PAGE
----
Rubber Stamping and the Qualifications Factory Mentality

As I am sure almost everyone OTEN Part of Western Sydney Institute (TAFE)  has  been the subject of a report of rubber stamping of VET Qualifications on 9News.  Now whether or not the allegations are true or not is not what is really of interest to me.  What I find really interesting is that this sort of thing is still going on.  It wasn’t that long ago that the issues with construction qualifications in Victoria were bought to the attention of the media, we have  also seen ASQA de-register a range of RTO’s across several sectors for breaching the Standards and everyone I talk to knows at least one RTO, be they TAFE or otherwise who are well be shonky, be it across the board or only in relation to certain qualifications.

Yet on the other hand we see discussions at the highest level of government about returning regulation back to the states rather than having RTO’s regulated federally, and the suggestion that certain RTO’s would be able to self-regulate.  I am betting that most TAFE’s would fall into the category of being allowed to self regulate, yet if the 9NEWS  report is to be believed even in an environment of regulation they can’t be trusted to do the right thing and obey the standards.

The Australian VET system is one that is respected around the world and in general I think has a good reputation within Australia, but if we don’t see this Rubber Stamp, Qualification factory mentality stamped out, the industry will decline even further and will be nothing more than a joke.  But what can be done to ensure that VET maintains its high standards and that RTO’s be they TAFE’s or commercial providers, both maintain the standards and ensure that all of the stakeholders involved in Nationally Accredited Training in this country have their outcomes met;

  1. One set of rules, applied equally to all RTO’s whether they are a TAFE, a Commercial Provider or Enterprise,
  2. One regulator – A single Federally managed regulator, not the mishmash we have now, or a state based system or a self-regulated system, one single regulator, and
  3. A greater degree of regulation or at least investigation into what is actually being delivered by RTO’s and how it is being delivered.

Now I am not suggesting that this is all that is necessary, but it is i my mind a very good start.  Now I know that there are going to be people out there who disagree with these statements and would really like to hear what you have to say.  I would also like to hear from those who agree with me.

 

 

 

 

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About pauldrasmussen
Paul is the winner of the 2013 Leadership in VET Quality Award and the 2013 LearnX Learning Manager of the year award. A Thought Leader and Speaker on Organisational Learning, Professional Development, Motivation, Leadership, Management and Professional Ethics, he speaks widely and has published work on the areas of Learning and Development, Learning ROI, Business, Management, Leadership and Ethics. With Qualifications in Ethics and Bioethics, Organisational Learning and Development, Training, and Business Management and Leadership, Paul has worked in and with a wide range of public, private, government and not for profit organisations. He is currently the National Training Manager for Spectrum Training and the principal consultant with Rasmussen Learning. Specialties: • Organisational Learning and Development • Ethics (Business, Professional and Theoretical) • Learning Management and ROI • Professional Speaking • RTO Management • E-Learning • Management • Leadership • Learning Management Systems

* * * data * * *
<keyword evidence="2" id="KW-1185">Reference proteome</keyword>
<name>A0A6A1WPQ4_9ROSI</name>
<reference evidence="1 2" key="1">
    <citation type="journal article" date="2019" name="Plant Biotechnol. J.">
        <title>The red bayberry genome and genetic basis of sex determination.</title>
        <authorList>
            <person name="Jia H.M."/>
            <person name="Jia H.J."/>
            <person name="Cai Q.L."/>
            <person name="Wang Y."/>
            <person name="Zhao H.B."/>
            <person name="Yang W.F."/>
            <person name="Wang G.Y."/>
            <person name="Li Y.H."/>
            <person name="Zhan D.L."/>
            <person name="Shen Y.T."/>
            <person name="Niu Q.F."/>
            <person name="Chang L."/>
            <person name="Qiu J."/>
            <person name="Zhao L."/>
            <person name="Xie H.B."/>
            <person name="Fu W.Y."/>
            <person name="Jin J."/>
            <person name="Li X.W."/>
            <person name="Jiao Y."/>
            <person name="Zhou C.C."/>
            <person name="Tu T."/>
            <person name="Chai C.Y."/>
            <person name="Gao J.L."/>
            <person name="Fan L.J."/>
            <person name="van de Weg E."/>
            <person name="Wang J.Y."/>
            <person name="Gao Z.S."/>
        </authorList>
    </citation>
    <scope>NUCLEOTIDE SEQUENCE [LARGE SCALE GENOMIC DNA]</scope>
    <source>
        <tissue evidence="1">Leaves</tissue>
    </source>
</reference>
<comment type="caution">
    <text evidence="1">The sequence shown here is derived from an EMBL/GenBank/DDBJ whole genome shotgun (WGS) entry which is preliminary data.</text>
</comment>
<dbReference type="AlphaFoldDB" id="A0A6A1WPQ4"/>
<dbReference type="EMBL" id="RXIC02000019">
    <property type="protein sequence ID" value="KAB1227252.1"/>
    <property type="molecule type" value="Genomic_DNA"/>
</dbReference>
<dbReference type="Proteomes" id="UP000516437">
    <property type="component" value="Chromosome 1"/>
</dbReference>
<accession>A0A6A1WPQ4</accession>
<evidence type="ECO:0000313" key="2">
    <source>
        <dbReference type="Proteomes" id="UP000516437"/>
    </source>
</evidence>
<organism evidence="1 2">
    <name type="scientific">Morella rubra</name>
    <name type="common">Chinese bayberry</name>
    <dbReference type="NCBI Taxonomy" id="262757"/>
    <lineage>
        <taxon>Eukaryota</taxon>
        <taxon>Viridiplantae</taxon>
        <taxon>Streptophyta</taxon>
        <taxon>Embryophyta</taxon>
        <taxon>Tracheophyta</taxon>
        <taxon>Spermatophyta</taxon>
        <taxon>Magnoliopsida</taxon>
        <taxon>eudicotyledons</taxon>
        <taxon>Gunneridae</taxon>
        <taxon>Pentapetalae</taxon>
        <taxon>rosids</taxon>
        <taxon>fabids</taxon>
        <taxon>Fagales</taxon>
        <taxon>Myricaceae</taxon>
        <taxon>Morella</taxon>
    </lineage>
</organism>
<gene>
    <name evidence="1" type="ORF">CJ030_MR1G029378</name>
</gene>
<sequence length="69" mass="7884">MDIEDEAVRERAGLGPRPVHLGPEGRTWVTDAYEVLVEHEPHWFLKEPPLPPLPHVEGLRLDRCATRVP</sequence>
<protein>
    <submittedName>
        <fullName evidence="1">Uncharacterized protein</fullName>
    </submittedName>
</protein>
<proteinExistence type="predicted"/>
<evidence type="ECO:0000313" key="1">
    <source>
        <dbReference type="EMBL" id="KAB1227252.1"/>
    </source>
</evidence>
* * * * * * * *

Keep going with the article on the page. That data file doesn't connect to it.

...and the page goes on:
2 Responses to Rubber Stamping and the Qualifications Factory Mentality

  1. I wholeheartedly agree Paul. I’ve just been drafting a blog with a similar theme.

  2. Andrae says:

    Reduction in Public Service numbers will dictate the number of Public Service officials who are qualified and able to oversee RTO’s. I agree self regulation may not be the answer. Yes! to a Federally controlled regulator, enabling a National Certification/Qualifications system to be maintained and consistent Nationally. At least that’s what I thought it was supposed to be. Returning to a State based model would take us backwards, inconsistency, duplication, inefficiency, one state not recognising another’s quals etc . Unfortunately still encountering the results of some rubber stamping, devaluing qualifications and this certainly needs further investigation.

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